5 Beginner Backpacking Trips to Take this Fall

From the Cutler Coast to the New Hampshire border, get outside in the Pine Tree State with these entry-level overnight treks.

Taking your first backpacking trip is a rite of passage in the outdoor adventure world. Camping and hiking are both enjoyable in their own right, but there’s an almost indescribable feeling of satisfaction and autonomy when you combine the two, carrying on your back everything you need to survive and enjoy a couple days in the wilderness. After you’ve picked out your trip and gone through the humbling—and oftentimes frustrating—process of whittling down your gear by deciding what is necessary, what’s a luxury, and, most important, what will fit into your backpack (while keeping it light enough so that you can still carry it), it’s time to pull on those hiking boots and get walking. Are you ready to hit the trail with all the essentials and then some? Read on for our list of entry-level trips to start off your backpacking career in Maine.


An out-and-back trek with a gradual elevation gain, hiking to Piazza Rock along the Appalachian Trail is a great way to introduce yourself—and your family—to backpacking, especially if you have kids in tow. The majority of the climb is at the start of the trip, so be prepared to take breaks when necessary, and don’t get discouraged! Once you reach the campsite—which consists of a lean-to, privy, and fire ring—set up camp and then head out on the nearby side trail (roughly 0.1 miles) to see the eponymous Piazza Rock, a giant balancing boulder that cantilevers out into space, as well as natural caves formed by fallen boulders that provide welcome shade and cool temperatures on hot days.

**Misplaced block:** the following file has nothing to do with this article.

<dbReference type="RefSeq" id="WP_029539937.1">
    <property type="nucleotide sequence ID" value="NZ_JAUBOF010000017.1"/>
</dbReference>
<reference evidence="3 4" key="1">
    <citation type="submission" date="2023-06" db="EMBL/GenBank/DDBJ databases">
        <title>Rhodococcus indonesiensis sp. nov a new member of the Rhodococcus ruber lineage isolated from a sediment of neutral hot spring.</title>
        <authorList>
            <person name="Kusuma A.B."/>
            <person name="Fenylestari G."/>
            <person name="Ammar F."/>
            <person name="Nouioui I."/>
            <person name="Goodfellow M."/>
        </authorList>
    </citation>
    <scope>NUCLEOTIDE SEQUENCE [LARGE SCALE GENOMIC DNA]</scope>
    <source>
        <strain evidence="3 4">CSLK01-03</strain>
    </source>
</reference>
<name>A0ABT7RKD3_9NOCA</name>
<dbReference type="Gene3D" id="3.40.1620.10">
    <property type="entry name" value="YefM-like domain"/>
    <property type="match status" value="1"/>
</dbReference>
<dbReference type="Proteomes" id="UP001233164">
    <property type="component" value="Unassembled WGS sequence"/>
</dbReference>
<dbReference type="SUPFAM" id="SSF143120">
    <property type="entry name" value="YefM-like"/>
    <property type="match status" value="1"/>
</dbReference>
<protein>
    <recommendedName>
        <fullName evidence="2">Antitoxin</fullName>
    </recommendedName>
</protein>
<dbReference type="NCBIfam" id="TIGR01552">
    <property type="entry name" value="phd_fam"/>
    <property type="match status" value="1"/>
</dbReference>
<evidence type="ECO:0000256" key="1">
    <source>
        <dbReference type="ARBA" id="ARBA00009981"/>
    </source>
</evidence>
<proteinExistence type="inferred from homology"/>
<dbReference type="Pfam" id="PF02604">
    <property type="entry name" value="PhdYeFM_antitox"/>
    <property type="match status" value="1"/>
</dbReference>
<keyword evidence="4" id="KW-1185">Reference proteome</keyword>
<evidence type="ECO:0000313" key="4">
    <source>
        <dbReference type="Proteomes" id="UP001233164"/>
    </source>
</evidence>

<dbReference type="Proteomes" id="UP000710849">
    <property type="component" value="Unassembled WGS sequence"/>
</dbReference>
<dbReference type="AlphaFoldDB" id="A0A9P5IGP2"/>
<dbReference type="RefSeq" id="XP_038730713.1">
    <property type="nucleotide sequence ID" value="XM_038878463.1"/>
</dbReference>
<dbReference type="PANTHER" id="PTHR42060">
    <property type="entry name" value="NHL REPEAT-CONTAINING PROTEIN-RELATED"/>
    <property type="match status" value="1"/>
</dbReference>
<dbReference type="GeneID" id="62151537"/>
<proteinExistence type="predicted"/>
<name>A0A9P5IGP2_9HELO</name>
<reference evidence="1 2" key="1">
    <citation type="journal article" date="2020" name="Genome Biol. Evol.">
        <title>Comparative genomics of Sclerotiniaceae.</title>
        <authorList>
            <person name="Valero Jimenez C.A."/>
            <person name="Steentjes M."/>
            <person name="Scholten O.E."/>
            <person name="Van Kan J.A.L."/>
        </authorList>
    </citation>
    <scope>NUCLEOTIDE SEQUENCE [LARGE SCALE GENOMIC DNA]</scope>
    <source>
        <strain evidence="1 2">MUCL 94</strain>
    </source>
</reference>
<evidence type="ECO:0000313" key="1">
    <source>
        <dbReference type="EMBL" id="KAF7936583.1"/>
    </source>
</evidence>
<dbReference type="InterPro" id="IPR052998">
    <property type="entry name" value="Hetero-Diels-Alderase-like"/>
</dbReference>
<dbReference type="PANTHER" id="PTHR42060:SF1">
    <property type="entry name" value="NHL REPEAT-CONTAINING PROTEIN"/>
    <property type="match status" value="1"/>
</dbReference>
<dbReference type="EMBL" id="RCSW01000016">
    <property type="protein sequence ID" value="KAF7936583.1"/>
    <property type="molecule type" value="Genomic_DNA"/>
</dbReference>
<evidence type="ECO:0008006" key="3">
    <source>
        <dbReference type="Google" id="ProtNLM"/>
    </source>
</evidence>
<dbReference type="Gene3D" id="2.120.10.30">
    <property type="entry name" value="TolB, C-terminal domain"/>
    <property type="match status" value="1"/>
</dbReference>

Mileage: ~4.1 miles round trip
Elevation: 450 feet


With close proximity to Moosehead Lake, Little Moose Pond gives first-time backpackers a taste of quintessential Maine adventures, minus the crowds. Start the trip from the Big Moose Mountain Trail trailhead along North Road near Greenville. Take the Mt. Link Trail, which will guide you past Big Moose Pond and deposit you on the shores of Little Moose Pond. Set up camp at one of two nearby campsites (which are first-come, first-served), where you will have access to a fire ring, picnic table, and nearby pit toilet. To take advantage of the views, make the short hike up Little Moose Mountain, a loop that follows the Little Moose Mountain trail and provides gorgeous views from the summit.

Mileage: ~3 to 4.3 miles round trip
Elevation: 646 feet


A part of Baxter State Park, the trek to Katahdin Lake will take beginner backpackers along a relatively flat route that starts from the Roaring Brook Road across from the Avalanche Parking Area. Following the old Katahdin Lake Tote Road, hike a little over 3 miles along the Katahdin Lake Trail to the campsites at South Katahdin Lake. Set up camp at a primitive site, which includes a lean-to and a canoe that you can take out on the water. Be sure to rinse off with a refreshing swim, or at the very least take in the incredible views of Katahdin from the beach.

Mileage: ~7.5 miles round trip
Elevation: 0


Located at the head of Merrymeeting Bay in the Kennebec River, Swan Island offers a multisport adventure in a short time span. To access the island, either hop on the ferry from Richmond or paddle a canoe or kayak out on your own. Once you’ve reached land, the walk to the campsite is about 1.5 miles, although there is the option to get a ride on a truck managed by the Maine Department of Inland Fisheries and Wildlife. The campground offers ten campsites equipped with lean-tos and fire rings, in addition to one tent-only site and one group camping site. Restroom facilities and a freshwater source are available as well. Once you set up camp, be sure to head out on the hiking trails, with hikes ranging from 0.5 to 7 miles.

Mileage: ~7 miles round trip
Elevation: 492 feet


If you’re itching to dip your toes into the numerous adventures that the Bold Coast in downeast Maine has to offer, dive in with a short backpacking trip along the Cutler Coast. Starting from the Cutler Coast Public Reserved Land trailhead, take the Coastal Trail out along the cliffs to catch the breathtaking views of Maine’s rugged coastline. Be mindful of how slippery the rocks can be, and be sure to stay away from the edge! Depending on how much of a challenge you want, hike to one of four campsites roughly 3 to 5 miles from the trailhead. Please note that campfires are prohibited, and backpackers must bring in their water supply for the duration of the trip.

Mileage: ~5.6 to 9.6 miles round trip
Elevation: 0

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